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Feed/back: Dr. Granville Moore’s, September 11, 8:15 to 9:15 PM
For the latest installment of Feed/back, a weekly feature where we ask you, the diner, for a restaurant critique on the street, we pay a visit to a new H Street moules frites spot.
Though a little shabby and gritty, the storefront appealed to proprietor Chris Surrusco, who last oversaw the beer selection at Alexandria’s Rustico. Most nights, he’s fixing drinks behind the bar, placing mussel orders with fishermen, or tweaking the menu with new executive chef Teddy Folkman, who has worked in such kitchens as Vermilion in Alexandria and the Reef in Adams Morgan. Folkman filled the role left vacant by original chef David Nugent, a former cook at Napa Valley’s exalted French Laundry. After two weeks, Nugent left. But nevertheless, it seems Dr. Granville Moore’s is off to a fresh start.
Here how diners rated the place on a scale of 1 to 10.
What they ate: Mussels and a salad with dried cherries, walnuts, and blue cheese.
What they thought: “Well, this New Englander sure liked it,” said Hank, who was in town visiting his daughter. “I don’t know a lot about Belgian beers, but here’s a great place to try them.” Said Elizabeth: “It’s not my first time. I’ll definitely be back.”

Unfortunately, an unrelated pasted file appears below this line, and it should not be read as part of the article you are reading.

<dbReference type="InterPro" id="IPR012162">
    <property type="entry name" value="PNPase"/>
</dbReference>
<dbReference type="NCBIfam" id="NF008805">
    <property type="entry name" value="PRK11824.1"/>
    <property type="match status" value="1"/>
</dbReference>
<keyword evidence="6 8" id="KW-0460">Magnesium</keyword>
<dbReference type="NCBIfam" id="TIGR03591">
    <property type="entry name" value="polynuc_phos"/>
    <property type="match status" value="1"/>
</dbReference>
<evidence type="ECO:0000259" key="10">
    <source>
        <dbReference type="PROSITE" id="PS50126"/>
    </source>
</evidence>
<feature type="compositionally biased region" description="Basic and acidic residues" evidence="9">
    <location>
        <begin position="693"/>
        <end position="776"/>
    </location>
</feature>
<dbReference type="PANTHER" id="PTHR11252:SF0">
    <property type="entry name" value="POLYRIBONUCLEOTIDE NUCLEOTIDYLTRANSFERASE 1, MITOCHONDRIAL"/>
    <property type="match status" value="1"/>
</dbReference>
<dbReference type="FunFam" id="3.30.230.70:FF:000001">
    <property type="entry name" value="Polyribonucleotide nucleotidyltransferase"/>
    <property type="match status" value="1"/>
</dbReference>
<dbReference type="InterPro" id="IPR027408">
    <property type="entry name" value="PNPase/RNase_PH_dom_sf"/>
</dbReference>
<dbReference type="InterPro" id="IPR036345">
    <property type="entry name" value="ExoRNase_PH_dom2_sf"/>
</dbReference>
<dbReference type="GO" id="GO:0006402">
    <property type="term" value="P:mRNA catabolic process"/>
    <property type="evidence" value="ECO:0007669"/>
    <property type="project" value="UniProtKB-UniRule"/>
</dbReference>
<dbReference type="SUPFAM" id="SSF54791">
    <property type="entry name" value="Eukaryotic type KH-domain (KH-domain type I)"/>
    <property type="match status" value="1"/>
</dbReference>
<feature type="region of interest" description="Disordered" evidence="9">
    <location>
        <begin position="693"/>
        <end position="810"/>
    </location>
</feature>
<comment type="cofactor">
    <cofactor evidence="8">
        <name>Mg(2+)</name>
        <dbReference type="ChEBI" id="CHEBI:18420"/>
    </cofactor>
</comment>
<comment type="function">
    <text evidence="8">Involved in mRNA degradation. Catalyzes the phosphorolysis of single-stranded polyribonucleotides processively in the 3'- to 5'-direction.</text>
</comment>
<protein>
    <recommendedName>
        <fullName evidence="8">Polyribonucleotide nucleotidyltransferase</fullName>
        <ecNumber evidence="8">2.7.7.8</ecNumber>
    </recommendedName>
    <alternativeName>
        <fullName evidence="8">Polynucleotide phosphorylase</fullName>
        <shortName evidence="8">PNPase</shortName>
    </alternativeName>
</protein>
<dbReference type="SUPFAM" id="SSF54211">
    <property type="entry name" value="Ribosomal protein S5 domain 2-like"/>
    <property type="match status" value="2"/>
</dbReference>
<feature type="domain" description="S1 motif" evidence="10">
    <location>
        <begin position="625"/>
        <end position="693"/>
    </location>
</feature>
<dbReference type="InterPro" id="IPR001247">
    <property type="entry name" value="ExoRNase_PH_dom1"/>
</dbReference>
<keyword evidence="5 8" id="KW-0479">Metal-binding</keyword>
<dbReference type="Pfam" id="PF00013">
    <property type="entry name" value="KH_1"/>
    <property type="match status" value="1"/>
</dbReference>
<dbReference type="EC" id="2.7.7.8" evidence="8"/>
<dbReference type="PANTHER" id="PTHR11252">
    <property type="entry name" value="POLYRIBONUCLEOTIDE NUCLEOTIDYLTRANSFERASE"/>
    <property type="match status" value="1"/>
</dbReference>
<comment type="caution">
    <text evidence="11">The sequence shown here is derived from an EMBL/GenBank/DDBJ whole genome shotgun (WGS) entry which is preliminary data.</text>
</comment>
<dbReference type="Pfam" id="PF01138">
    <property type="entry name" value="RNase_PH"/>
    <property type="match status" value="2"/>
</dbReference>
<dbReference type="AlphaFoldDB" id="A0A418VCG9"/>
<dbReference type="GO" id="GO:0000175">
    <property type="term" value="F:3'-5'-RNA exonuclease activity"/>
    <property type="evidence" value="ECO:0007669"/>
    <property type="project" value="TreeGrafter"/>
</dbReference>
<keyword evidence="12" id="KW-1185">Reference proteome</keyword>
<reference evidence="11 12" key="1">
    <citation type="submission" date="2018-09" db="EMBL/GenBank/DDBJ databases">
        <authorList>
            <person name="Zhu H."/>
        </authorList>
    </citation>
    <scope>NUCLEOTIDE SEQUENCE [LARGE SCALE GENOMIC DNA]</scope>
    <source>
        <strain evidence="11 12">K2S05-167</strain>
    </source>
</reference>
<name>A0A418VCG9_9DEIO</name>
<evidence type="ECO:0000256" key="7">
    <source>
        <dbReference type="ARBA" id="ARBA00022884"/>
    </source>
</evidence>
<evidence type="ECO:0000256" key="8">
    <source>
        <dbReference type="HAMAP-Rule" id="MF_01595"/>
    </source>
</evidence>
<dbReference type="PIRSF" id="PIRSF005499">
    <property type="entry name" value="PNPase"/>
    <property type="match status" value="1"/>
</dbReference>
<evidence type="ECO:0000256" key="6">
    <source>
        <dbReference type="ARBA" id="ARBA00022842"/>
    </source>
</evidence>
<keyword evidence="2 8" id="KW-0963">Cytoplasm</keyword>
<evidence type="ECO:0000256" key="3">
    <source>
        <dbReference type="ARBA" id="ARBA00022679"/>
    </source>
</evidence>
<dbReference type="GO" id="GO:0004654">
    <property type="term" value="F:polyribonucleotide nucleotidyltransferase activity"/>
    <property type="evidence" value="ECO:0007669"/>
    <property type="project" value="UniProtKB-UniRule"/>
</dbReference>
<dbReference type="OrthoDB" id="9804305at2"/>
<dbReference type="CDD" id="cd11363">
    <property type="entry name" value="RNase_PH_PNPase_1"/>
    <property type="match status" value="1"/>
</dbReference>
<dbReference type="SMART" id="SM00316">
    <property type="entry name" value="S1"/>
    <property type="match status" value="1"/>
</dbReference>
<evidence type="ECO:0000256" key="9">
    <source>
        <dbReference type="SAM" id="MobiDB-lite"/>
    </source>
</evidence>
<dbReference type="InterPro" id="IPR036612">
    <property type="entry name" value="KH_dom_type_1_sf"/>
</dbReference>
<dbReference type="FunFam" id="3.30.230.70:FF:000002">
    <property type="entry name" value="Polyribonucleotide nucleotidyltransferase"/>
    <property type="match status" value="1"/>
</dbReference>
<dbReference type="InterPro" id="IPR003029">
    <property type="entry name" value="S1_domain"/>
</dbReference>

What they ate: Large fries (“very good,” said Suzie) with an aioli “that Zola loved.”
What they thought: “We ran out of time,” Suzie admitted, pointing to a drooling Zola. “But everything on the menu looked great.” Ian said: “The decor was really cool. The bathroom is all rustic, and it looks like a Belgian farmhouse inside. They didn’t gloss over the original space too much.”
What they ate: Mussels with bleu cheese, bacon, and shallots (“Our favorite of the three mussels styles we got,” said Jason) and a croque monsieur sandwich (“full of butter with a great sauce,” he added).
What they thought: “Love the atmosphere,” Jason said. “And they’re great about walking you through the Belgian beers, since there’s such a large selection. This is definitely our new mussel place. We’ve stopped going to Bistrot du Coin since they’ve made changes. Bistro d’Oc shrunk the size of their mussels, and Belga Café is just too snotty.”
What they ate: Sausage and frites, buffalo burger and frites.
What they thought: “I spent three years in Belgium, so I know my Belgian,” said Cindy. “The frites were great, but it was weird—and so un-Belgian for them—not to have mayo. Instead, you pick from six sauces. I chose a red-pepper ketchup, which I probably wouldn’t get again. You know, if they wanted to be more authentic, they could have done a curry ketchup. But they seem to be doing their own creative thing. The atmosphere, though, was very Belgian-esque.” Polly raved about her buffalo burger: “The burger was so good, it didn’t need any condiments—just a little salt sprinkled over. The waiter told me to order it medium or medium rare, which was perfect. We seek out Belgian places. The atmosphere was great—dark wood on the walls and cramped.”
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